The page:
The band is Henry Hey on piano, Pete McCann on guitar, Kermit Driscoll on bass, and Satoshi Takeishi on drums and percussion. I'll be playing English horn, bass clarinet, flutes, and tenor saxophone. These are four of my favorite musicians--and friends--in the world, and I am so grateful for their contributions to this project! The music you bring to a rehearsal with musicians of this caliber almost always serves as a mere starting point, and by the time you leave it is often transformed into something you couldn't have conjured up on your own. If you are in the area June 5th, I hope you will stop by so we can share this with you! Here is the information:
Ben Kono GroupWorld premiere performance of "Don't Blink"
Cornelia Street Cafe
29 Cornelia Street
New York, NY
sets are 8:30pm and 10:00pm
$10 cover; $10 minimum
There is a full dinner menu and reservations are strongly suggested as seating is limited.
“Don’t Blink”: a Chamber Music America New: Jazz Works Commissioning and Ensemble Development Grant for The Ben Kono Group, with generous funding by the Doris Duke Charitable Foundation
Last Flight of the Dodo
The Dodo resides in our collective consciousness as the symbol of mass extinction caused by humans. We learned early on in childhood of the innocent flightless bird that once populated the island of Mauritius in the seventeenth century, free of natural predators until the arrival of the Dutch and their domesticated pets decimated the species in less than a century. As there are no preserved specimens or photographs, we can only rely on eyewitness accounts of their appearances along with some rather conflicting sketches and paintings. This almost mythical bird seems like an ideal place to begin our journey. “Flight of the Dodo” takes us on a fantasy wherein the utopian society of the Dodo is destroyed by the arrival of man and his feral cats and dogs, and all is lost. Out of the midst of the doomed population arises a hero; an intellectual genius who discovers the secret of flight hundreds of years before the Wright brothers do, and whose bravery rallies the flightless birds together to vanquish their human oppressors. In the end, however, we’ve been dreaming and we are forced to confront the truth: that we are the stewards of the Earth and have the power to preserve or destroy our environment. Much of the melodic and rhythmic material used throughout the suite is presented in this extended movement.
A glacier, we learned in grade school, is a great river of ice that moves so slow as to be undetectable by the human eye and may travel but a few inches a year in its journey to the sea. In the 1970’s my family traveled by car to Seattle from Vermont in one of our epic vacations and I photographed some of these awesome parapets of ice creeping down the majestic mountains of Glacier National Park. Forty years later, my daughter and I were perusing the same photographs and discovered, through the magic of an internet search, that the glaciers are all but gone. Of the 150 glaciers that gave the park its namesake, only 25 remain and these will likely disappear within the next two decades. This was the first part of the suite I wrote, almost four years ago, and since then we have seen an alarming increase in polar ice melting, drought, and severe weather caused by global warming. The world has not been left in better shape for our children; we should at least do what we can to save a few glaciers for them to enjoy.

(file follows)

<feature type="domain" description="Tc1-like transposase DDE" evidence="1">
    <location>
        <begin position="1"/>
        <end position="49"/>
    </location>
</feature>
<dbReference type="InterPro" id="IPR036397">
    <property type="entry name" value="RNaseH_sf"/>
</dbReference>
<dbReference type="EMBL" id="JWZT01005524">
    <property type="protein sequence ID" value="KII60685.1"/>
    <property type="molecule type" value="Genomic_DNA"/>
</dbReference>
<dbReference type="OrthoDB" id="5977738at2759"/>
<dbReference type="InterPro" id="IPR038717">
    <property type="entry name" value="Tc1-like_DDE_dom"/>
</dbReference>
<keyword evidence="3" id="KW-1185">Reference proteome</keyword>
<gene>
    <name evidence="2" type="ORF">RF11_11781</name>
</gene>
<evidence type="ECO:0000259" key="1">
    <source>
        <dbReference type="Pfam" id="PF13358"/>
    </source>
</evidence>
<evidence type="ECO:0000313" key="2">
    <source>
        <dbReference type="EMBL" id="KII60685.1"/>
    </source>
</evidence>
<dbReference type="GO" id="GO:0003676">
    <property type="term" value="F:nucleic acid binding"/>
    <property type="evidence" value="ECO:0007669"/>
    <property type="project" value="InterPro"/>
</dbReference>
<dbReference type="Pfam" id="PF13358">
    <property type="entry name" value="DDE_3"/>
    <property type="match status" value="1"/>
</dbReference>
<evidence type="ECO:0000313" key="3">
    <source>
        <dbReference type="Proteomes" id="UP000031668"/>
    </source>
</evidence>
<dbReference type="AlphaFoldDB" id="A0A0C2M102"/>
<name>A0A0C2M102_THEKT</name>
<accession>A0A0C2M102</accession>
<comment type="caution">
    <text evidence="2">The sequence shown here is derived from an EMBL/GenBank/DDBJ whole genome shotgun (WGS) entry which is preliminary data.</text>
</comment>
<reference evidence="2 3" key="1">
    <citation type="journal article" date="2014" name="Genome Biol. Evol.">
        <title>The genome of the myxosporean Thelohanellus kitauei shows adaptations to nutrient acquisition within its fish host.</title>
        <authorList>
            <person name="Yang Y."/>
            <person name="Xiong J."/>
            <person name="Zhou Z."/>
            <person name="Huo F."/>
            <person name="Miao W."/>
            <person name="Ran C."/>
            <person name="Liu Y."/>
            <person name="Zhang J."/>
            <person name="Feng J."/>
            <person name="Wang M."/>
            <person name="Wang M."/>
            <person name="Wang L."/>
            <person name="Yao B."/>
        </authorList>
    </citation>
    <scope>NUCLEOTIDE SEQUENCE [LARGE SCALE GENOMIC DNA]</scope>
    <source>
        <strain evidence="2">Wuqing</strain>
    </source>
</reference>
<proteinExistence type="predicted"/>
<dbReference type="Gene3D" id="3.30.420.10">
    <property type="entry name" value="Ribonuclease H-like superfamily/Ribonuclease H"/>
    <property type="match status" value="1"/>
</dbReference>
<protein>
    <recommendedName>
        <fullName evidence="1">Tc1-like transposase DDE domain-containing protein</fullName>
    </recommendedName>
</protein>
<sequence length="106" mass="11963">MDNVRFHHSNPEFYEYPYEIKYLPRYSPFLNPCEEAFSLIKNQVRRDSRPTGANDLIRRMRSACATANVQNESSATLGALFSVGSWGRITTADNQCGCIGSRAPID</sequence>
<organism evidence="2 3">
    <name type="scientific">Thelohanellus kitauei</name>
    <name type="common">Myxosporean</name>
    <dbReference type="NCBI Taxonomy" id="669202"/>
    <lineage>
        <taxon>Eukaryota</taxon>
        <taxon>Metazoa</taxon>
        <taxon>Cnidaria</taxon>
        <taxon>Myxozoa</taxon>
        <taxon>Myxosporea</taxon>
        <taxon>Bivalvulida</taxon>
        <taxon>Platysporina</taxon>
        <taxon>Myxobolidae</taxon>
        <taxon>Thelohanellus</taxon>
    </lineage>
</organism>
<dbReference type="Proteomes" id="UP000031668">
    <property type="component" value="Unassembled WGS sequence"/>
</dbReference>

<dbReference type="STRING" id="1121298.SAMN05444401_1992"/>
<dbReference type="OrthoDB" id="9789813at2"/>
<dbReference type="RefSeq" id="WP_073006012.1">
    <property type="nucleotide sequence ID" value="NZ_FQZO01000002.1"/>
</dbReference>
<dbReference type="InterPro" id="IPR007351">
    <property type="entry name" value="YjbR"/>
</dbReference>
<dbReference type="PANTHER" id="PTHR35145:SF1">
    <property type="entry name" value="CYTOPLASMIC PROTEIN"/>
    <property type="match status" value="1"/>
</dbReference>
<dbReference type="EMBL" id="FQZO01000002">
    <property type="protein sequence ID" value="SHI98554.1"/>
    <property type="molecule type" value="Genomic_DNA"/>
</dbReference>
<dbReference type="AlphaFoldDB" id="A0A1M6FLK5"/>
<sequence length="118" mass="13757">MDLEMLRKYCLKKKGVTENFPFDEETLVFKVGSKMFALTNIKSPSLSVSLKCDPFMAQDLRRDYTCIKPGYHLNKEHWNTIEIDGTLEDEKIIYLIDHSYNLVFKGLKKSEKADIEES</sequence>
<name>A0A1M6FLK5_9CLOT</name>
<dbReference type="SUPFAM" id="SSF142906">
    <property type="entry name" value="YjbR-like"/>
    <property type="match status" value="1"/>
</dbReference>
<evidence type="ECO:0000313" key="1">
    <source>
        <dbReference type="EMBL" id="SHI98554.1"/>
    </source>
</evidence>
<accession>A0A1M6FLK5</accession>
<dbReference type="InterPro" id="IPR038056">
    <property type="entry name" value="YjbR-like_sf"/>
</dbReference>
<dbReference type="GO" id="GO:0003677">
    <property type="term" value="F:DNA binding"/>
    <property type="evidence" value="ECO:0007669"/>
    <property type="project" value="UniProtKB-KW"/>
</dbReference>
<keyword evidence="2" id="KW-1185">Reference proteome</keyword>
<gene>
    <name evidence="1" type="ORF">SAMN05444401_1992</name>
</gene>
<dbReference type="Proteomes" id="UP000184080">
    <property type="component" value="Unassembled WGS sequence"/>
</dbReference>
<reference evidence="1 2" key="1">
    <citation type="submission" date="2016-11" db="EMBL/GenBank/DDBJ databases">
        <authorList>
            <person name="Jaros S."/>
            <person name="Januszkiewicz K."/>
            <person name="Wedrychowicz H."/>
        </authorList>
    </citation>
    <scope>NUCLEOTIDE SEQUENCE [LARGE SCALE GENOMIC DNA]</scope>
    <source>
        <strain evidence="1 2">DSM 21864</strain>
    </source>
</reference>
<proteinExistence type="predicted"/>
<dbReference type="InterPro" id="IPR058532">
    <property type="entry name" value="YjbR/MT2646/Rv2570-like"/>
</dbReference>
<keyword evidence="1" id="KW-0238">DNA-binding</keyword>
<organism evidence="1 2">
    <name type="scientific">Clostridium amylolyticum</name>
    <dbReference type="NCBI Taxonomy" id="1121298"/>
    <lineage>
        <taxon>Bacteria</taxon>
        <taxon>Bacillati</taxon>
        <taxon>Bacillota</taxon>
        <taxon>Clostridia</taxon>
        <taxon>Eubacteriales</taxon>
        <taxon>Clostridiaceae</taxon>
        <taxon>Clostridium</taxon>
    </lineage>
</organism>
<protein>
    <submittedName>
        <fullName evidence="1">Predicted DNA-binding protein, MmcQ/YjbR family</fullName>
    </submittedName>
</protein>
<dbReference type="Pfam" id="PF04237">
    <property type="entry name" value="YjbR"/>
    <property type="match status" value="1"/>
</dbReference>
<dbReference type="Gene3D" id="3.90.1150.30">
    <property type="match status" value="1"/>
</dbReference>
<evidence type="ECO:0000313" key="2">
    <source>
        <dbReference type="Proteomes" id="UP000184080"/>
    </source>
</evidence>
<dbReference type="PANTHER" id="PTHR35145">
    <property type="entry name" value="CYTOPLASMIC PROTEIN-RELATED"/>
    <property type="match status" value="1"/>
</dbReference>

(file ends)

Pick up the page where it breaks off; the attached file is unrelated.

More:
Smoky Madtom Hoedown
Throughout my young adult life I’ve had the privilege to hike many portions of the Appalachian Trail, although I’ve never attempted the whole stretch. I was reading Bill Bryson’s highly educational and humorous account of his own attempt in “A Walk in the Woods” and came upon his anecdote describing the National Park Service’s bungled program to introduce non-native rainbow trout into Abrams Creek in the Great Smoky Mountains. After dumping drums of poison to ‘cleanse’ the stream, “the Park Service biologists managed the wonderfully unusual accomplishment of discovering and eradicating in the same instant a new species of fish”. The Smoky Madtom was an odd looking catfish-like creature, and I thought the English horn in the role of a bluegrass fiddler could strike up the right amount weirdness and irony in a somewhat disjunct Appalachian hoedown.